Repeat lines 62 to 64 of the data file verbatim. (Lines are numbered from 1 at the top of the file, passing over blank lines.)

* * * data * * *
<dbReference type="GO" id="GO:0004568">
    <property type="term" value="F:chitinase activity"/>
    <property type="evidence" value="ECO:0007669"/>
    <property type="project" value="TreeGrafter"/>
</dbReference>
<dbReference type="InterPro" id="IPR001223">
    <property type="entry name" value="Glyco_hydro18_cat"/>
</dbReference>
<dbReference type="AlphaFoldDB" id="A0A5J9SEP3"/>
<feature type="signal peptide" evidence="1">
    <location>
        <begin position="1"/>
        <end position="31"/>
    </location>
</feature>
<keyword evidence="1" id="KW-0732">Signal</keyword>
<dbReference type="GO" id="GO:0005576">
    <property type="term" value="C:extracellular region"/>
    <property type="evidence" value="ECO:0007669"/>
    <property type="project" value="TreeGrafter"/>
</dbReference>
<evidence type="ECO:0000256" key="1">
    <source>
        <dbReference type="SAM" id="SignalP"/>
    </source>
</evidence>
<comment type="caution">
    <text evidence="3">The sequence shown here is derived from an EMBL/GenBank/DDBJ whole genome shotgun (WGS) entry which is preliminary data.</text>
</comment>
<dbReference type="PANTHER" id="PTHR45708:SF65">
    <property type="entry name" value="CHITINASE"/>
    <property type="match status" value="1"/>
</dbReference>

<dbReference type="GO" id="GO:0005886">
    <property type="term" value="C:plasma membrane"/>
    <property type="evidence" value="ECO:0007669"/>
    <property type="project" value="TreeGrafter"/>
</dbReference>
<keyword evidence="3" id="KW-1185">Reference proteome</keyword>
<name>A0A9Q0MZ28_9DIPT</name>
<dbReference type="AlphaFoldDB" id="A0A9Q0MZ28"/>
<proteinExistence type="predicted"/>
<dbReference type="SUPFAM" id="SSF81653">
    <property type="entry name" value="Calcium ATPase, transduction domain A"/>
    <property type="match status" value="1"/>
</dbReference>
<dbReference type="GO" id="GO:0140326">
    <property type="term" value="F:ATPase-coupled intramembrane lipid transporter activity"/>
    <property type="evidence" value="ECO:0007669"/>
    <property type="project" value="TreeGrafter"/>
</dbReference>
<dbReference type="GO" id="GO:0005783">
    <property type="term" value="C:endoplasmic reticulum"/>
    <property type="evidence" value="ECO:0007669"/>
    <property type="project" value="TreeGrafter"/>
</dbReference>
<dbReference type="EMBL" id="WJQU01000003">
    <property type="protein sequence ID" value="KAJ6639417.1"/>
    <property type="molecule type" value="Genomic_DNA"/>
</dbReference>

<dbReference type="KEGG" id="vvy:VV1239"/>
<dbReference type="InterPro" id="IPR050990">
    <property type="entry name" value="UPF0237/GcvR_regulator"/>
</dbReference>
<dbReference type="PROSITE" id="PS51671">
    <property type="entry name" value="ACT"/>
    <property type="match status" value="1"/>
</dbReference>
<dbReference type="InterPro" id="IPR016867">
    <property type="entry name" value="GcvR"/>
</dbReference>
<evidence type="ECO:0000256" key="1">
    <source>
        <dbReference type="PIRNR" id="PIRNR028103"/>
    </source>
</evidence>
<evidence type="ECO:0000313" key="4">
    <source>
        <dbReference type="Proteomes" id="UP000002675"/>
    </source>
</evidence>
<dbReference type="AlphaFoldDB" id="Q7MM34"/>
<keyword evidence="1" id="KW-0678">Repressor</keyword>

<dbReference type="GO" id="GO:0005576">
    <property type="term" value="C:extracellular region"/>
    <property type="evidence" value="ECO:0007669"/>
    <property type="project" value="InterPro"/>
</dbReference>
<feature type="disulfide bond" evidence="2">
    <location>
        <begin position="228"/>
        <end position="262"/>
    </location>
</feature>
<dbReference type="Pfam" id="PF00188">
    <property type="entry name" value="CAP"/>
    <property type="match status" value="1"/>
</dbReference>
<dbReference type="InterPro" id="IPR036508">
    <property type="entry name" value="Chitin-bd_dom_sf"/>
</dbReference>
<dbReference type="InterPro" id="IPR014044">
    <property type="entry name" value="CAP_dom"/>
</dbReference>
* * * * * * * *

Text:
<dbReference type="InterPro" id="IPR050990">
    <property type="entry name" value="UPF0237/GcvR_regulator"/>
</dbReference>